Ground Conditions and Utilities: Poor ground conditions can reduce the natural effectiveness of SuDS. Lined systems, although not allowing natural infiltration, still provide storage, treatment and control of water movement through the systems. Experience has shown that a key reason, or excuse, for not designing with SuDS in the UK is existing utilities. Communication with utility companies and the local authority is essential to overcome perceived threats to their equipment. In most cases, pipes, cables and ducts can be incorporated into the build-up layers of the interventions without any detrimental impact.
Digital: Digital tools are valuable at all stages of our design work, from being able to undertake a site analysis, and helping quantify benefits and costs to aiding the long-term management of a project. The Mansfield project uses a data-driven digital tool to identify the best locations for thousands of SuDS, including rain gardens, permeable paving and bioswales, to be installed across the whole town. The catchment-wide approach seeks to reduce the risk of Combined Sewer Overflows (CSO) spills and will improve flood resilience of the local community.
Maintenance: Upkeep is perhaps the biggest barrier to the long-term success of public spaces, whether they contain SuDS or not. Ensuring the longevity and functionality of green and blue installations is critical for appearance and sustainability. Implementing maintenance plans at the early stages of the design that consider the next 10 to 20 years starts with functional soils and careful plant selection. SuDS systems become relatively ‘maintenance passive’ making inlets and overflows the only key considerations. However, the planting requires a considered regime and collaboration with knowledgeable maintenance contractors to keep the number of required visits to a minimum.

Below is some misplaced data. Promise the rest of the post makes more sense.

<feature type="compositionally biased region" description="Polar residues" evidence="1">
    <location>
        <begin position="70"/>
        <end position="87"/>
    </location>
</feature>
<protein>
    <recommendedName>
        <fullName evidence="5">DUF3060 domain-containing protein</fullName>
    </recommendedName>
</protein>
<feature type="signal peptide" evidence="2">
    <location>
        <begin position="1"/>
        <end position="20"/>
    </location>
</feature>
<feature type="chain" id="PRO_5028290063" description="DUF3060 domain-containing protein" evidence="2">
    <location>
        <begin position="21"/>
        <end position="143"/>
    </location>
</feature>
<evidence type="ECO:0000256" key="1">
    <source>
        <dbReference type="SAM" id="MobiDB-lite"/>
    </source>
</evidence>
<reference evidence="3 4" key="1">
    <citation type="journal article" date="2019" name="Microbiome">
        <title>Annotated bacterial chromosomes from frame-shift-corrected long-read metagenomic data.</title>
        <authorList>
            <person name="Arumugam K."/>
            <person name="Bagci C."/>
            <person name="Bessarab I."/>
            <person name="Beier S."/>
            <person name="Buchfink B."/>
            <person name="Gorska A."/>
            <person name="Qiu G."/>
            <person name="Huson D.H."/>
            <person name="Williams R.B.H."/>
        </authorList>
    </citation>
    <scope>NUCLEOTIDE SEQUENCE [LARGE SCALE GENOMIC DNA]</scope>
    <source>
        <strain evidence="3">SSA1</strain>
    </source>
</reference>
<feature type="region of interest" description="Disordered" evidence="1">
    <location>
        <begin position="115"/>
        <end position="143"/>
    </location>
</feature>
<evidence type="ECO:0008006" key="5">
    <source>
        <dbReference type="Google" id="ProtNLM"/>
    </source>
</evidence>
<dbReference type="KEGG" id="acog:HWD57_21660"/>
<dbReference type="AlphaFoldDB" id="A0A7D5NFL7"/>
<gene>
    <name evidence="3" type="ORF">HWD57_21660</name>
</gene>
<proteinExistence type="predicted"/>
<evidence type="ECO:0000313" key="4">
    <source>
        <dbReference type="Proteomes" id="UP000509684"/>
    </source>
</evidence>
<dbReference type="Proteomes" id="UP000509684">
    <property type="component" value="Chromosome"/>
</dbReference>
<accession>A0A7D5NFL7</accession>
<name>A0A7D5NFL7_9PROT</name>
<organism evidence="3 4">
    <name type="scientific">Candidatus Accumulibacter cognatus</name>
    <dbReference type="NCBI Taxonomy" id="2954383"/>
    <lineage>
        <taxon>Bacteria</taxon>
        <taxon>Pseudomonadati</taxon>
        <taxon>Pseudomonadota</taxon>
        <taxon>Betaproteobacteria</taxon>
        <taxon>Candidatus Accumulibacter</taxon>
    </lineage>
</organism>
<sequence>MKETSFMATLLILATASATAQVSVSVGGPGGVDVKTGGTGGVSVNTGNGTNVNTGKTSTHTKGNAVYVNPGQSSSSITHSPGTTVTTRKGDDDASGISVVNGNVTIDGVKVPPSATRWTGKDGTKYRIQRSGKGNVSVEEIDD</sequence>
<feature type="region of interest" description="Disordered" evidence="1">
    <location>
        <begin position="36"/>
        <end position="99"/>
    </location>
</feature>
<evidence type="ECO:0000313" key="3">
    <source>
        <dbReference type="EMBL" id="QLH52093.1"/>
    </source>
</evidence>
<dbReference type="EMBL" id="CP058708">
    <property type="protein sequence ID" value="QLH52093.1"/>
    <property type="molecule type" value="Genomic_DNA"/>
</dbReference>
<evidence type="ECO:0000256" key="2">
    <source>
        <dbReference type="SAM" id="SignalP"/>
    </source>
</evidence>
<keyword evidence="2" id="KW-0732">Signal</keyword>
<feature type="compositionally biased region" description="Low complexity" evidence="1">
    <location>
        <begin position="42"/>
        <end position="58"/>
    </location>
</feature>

In public realm design, we should be celebrating our wilder places through function, materiality, and craftsmanship that is uniquely and identifiably of its place. In most natural landscapes, water plays a vital role in shaping and sustaining those systems, keeping nature in balance. So, in our towns and cities, why can’t we similarly celebrate water and bring balance to our urban water cycles?
Collaboration is key to bringing national, regional, and city-scale players together to develop a strategic integrated infrastructure plan. At Mansfield, unlocking multi-agency funding drew together water management with strategic transport, quality placemaking, and biodiversity improvements, resulting in further economic investment.
Landscape Architects must adapt to make our cities more resilient as our summers become wetter and hotter. Using drought-tolerant species, implementing SuDS, increasing canopy cover for shade and diversifying tree species selection in anticipation of an increase in pests and diseases will help future-proof urban centres.
A joined-up approach must be adopted, connecting to the larger natural systems that move through our urban fabric. With the increasing prevalence of flooding, urban water management is already becoming the principal consideration in our urban growth. If we can embrace, understand, and coordinate these benefits for integrating nature-based solutions into our public realm, it will set us apart as leaders in delivering hard-working green and blue infrastructure sustainably.
Authors: Nicole Tarrio and Zac Tudor (Arup)
Image Credits: As captioned.